Garrett Richards delivers a pitch against the Texas Rangers last month… (Kirby Lee / US Presswire )
The Angels aren't expecting the second coming of Francisco Rodriguez, the 20-year-old phenom who was called up in September 2002 and was a dominant bullpen force during the team's World Series run.
But they think right-hander Garrett Richards could provide a significant boost to their playoff hopes and sagging relief corps, which is why they moved the hard-throwing 23-year-old to the bullpen after activating him from the disabled list Monday.
"His future is obviously as a starter," Manager Mike Scioscia said of Richards, who made two August starts for the Angels before suffering a right groin strain. "But this month, he could have more of an impact in the bullpen if his stuff plays as well as we think it will."
With Fernando Rodney and Hisanori Takahashi struggling, the list of relievers Scioscia trusts to hold late, narrow leads has been reduced to three: Jordan Walden, Scott Downs and Bobby Cassevah.
But with a 95-mph fastball, sharp slider and changeup, and experience as a closer at the University of Oklahoma, Richards could be a fourth option over the final four weeks if he pitches aggressively and throws strikes.
"The strike zone and the plate don't move — it's the same approach," said Richards, who spent most of this season at double-A Arkansas, where he was 12-2 with a 3.15 earned-run average.
"I have to throw strikes, keep the ball down and get ahead of hitters. It's going to be weird at first, but I'll be able to make the adjustments."
He may not have long. Scioscia doesn't plan to "ease" Richards into a relief role.
"In a perfect world, we'd love to say, 'Go out there, get loose and pitch,' " Scioscia said. "But we might not have that luxury."
The key for Richards will be throwing strikes. Tyler Chatwood's fastball is just as electric, but Scioscia won't consider the 21-year-old right-hander for a key relief role because Chatwood has walked 68 in 134 innings this season.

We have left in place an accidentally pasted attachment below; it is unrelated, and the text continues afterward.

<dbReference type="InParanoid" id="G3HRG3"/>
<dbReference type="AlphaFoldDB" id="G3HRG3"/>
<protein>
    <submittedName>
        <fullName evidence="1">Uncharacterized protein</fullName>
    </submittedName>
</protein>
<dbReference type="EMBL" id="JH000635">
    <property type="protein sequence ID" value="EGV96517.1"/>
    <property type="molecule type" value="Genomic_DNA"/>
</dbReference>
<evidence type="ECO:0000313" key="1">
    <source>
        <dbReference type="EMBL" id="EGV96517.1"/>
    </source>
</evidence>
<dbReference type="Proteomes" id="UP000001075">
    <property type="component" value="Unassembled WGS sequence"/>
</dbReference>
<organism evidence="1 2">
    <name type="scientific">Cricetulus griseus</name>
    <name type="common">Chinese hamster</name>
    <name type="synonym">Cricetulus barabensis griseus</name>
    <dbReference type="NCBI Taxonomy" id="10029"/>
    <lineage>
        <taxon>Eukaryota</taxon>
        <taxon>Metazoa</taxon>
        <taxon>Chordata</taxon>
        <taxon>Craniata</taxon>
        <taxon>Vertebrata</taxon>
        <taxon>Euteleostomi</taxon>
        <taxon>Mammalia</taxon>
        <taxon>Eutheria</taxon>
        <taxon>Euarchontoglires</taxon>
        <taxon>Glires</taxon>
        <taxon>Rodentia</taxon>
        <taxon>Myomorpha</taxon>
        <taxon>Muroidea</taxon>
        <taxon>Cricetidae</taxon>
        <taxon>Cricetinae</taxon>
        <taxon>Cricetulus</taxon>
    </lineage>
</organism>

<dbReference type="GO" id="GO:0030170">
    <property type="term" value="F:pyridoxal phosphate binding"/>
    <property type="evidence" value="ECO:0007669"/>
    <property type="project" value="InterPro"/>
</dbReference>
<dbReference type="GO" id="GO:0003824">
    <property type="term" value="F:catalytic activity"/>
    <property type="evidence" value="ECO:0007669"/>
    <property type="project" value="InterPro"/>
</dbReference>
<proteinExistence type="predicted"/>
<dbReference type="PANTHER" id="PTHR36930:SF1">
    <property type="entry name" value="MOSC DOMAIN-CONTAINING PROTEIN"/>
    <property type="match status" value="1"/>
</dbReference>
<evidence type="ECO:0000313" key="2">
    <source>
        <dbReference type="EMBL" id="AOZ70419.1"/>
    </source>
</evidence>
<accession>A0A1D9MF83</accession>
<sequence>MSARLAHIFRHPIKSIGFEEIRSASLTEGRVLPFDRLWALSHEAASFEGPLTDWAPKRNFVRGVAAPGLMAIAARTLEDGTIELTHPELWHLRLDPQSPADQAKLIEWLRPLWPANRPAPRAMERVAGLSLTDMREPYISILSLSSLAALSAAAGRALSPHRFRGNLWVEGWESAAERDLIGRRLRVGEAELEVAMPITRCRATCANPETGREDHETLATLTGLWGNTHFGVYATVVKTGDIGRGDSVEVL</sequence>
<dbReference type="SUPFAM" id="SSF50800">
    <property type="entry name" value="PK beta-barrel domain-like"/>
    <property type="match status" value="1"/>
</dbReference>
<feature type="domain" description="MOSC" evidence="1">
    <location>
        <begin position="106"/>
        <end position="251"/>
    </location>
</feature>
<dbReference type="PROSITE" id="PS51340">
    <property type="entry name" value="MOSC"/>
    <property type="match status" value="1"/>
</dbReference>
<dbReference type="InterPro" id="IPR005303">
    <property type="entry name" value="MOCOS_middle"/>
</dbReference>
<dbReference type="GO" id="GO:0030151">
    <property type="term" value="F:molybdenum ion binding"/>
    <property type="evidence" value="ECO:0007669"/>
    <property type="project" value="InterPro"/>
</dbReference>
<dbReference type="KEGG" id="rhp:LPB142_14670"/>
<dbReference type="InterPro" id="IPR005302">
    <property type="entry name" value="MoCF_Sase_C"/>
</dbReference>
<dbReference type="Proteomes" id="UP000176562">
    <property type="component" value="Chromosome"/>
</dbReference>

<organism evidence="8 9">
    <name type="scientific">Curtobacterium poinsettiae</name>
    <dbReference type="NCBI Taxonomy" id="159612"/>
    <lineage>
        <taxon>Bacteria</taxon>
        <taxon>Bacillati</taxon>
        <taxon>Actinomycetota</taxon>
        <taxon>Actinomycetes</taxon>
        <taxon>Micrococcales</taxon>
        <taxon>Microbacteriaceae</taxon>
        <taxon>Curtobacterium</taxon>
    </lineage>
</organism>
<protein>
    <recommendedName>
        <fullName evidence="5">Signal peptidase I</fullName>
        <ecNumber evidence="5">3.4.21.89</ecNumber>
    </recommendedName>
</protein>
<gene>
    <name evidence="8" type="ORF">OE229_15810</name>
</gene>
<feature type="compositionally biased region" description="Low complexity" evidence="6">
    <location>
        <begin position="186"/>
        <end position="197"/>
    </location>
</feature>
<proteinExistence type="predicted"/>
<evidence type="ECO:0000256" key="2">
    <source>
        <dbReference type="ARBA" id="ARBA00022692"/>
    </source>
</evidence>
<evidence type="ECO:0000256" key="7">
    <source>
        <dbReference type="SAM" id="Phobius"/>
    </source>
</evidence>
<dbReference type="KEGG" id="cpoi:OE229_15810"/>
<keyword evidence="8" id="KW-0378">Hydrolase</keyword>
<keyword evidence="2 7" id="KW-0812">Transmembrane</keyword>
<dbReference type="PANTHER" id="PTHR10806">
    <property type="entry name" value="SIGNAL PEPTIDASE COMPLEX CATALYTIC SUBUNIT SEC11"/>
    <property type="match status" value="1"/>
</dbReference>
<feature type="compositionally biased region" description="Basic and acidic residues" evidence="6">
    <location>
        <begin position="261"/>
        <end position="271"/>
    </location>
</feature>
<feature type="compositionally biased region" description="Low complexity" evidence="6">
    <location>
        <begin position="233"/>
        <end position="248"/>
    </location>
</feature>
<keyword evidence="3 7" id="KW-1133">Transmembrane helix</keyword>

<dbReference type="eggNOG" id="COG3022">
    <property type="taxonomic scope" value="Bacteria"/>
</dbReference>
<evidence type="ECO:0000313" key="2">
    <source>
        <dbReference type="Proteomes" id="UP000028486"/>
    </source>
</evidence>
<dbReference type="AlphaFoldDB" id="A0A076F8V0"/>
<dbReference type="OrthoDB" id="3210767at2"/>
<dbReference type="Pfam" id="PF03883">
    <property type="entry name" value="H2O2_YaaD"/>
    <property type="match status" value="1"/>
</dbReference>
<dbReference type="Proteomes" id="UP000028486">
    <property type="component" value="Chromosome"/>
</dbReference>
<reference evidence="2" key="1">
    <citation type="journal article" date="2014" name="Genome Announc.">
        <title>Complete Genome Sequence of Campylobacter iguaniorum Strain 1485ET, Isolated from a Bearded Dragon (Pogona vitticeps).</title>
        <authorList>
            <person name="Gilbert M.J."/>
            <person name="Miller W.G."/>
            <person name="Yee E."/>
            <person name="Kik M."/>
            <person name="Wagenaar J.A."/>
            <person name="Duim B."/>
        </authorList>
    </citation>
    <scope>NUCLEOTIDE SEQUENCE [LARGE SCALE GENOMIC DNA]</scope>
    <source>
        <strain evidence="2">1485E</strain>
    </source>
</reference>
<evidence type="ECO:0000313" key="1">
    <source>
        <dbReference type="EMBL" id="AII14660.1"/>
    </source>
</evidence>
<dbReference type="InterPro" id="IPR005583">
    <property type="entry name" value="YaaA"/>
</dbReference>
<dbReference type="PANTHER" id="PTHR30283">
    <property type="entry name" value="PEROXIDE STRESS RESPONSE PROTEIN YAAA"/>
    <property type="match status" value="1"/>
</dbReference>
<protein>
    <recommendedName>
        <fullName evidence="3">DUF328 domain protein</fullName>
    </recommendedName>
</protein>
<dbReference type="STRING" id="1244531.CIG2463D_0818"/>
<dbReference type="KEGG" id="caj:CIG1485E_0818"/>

Richards has better control, having struck out 103 and walked 40 in 143 innings at Arkansas, and should be a better alternative entering the seventh inning of a close game with runners on.
"I'm just going to stick to what I do," Richards said, "attack hitters, keep the ball down and get ahead of guys."
Beginning with Monday night's game, the Angels' top three pitchers, Jered Weaver, Dan Haren and Ervin Santana, were in line to start 15 of the Angels' final 22 games, assuming Weaver starts one of those games on short rest.
That could bode well for the Angels, who entered Monday with a 52-35 record in games started by their big three and 24-29 in games started by other pitchers.
"You really have everything in pencil now," Scioscia said. "There are some things we've mapped out, but you have to be flexible, so nothing is in pen yet."
The Angels will face an all too familiar and not too friendly foe Tuesday night in Mariners ace Felix Hernandez, who threw a complete-game five-hitter in a 2-1 win over the Angels in Seattle on Wednesday.
But as dominant as the 2010 American League Cy Young Award winner is, the right-hander has struggled to win in Angel Stadium, where he is 1-5 with a 3.35 ERA in 12 starts.